This year’s IBM Think event was quite different than in past years. Usually, Think is an in-person event and attracts a lot of people, typically more than ten thousand IT executives and practitioners. But as we all know, this year with the global COVID-19 pandemic an in-person event was not practical, so IBM held it on-line. And I have to say, they did a fantastic job of managing multiple threads of content without experiencing bandwidth or access issues – at least none that I encountered.
The theme and focus of the content for the event was different, too. Instead of the usual conference focus on products, announcements, and customer stories, this year’s event was more philanthropic. Oh, sure, you could still hear about IBM’s products and customer successes, but the keynote and featured sessions were at a higher level this year.
In the kickoff session, new IBM CEO Arvind Krishna spoke about the driving forces in IT as being hybrid cloud and AI. And he spoke about these things in the context of moving IBM forward, but also how they can be used to help healthcare workers combat pandemics like we are currently experiencing.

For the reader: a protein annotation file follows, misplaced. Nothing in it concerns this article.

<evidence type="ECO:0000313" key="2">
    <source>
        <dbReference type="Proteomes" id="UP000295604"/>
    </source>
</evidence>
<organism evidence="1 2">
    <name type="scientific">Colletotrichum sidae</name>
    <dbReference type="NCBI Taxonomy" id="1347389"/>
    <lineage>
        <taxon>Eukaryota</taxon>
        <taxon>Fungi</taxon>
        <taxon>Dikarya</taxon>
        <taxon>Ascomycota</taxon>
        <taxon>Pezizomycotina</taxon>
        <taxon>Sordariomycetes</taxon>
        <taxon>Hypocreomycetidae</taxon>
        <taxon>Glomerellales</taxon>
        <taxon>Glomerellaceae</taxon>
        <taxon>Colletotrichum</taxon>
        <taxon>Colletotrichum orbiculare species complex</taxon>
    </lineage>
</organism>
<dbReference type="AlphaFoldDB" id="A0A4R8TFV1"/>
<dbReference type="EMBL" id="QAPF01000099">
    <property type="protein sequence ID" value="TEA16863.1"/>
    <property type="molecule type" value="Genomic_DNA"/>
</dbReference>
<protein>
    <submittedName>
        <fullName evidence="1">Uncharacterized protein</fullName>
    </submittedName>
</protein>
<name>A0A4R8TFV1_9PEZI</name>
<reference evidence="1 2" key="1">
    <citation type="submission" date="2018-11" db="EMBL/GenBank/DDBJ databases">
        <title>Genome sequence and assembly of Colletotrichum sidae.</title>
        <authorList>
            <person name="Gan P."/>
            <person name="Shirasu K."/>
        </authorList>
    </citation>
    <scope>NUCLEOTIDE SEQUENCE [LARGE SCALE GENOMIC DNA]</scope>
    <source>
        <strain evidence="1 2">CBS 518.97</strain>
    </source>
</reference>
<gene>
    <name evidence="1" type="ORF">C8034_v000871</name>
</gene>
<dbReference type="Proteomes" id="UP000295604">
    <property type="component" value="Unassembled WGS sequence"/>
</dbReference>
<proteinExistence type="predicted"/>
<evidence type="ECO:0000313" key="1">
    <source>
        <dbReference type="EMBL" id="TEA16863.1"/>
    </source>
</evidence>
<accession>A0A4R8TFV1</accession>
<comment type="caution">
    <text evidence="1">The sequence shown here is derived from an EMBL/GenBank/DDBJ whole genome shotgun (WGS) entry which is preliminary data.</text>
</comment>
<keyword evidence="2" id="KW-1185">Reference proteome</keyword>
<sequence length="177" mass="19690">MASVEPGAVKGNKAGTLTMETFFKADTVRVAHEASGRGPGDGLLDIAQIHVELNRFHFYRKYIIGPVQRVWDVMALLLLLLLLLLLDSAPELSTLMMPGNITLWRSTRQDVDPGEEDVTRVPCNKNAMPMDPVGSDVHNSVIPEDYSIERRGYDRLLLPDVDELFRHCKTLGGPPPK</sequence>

|In another keynote, IBM Executive Chairman Ginni Rometty spoke with Will.i.am (of the Black-Eyed Peas) about making the digital era inclusive through education, skills development, and the digital workforce.
And then there was Mayim Bialik’s session on women and STEM, which was sincere, heartfelt, and entertaining.
For those who don’t know who she is, she is the actress who played Blossom (on Blossom) and Amy Farrah Fowler (on The Big Bang Theory)… but she is also a scientist with a doctorate in neuroscience. Bialik’s session focused on putting a positive female face on STEM, something that is definitely needed!
So, what about the technology side of things? Well, you can take a clue from Krishna’s assertion that IBM as a company has to have a “maniacal” focus on hybrid cloud and AI in order to compete. But the company has a rich and deep heritage across the computing spectrum that gives it a key advantage even as it adjusts to embracing hybrid cloud and AI.
The first thing to remember is that IBM uses the term “hybrid multicloud” very specifically and deliberately. Everything is not going to be in the cloud. Large enterprises continue to rely on the infrastructure and applications they have built over many years, many of them on z Systems mainframes. The key to the future is both on-premises and cloud, and IBM understands this with its hybrid cloud approach… as they clearly demonstrated at Think 2020.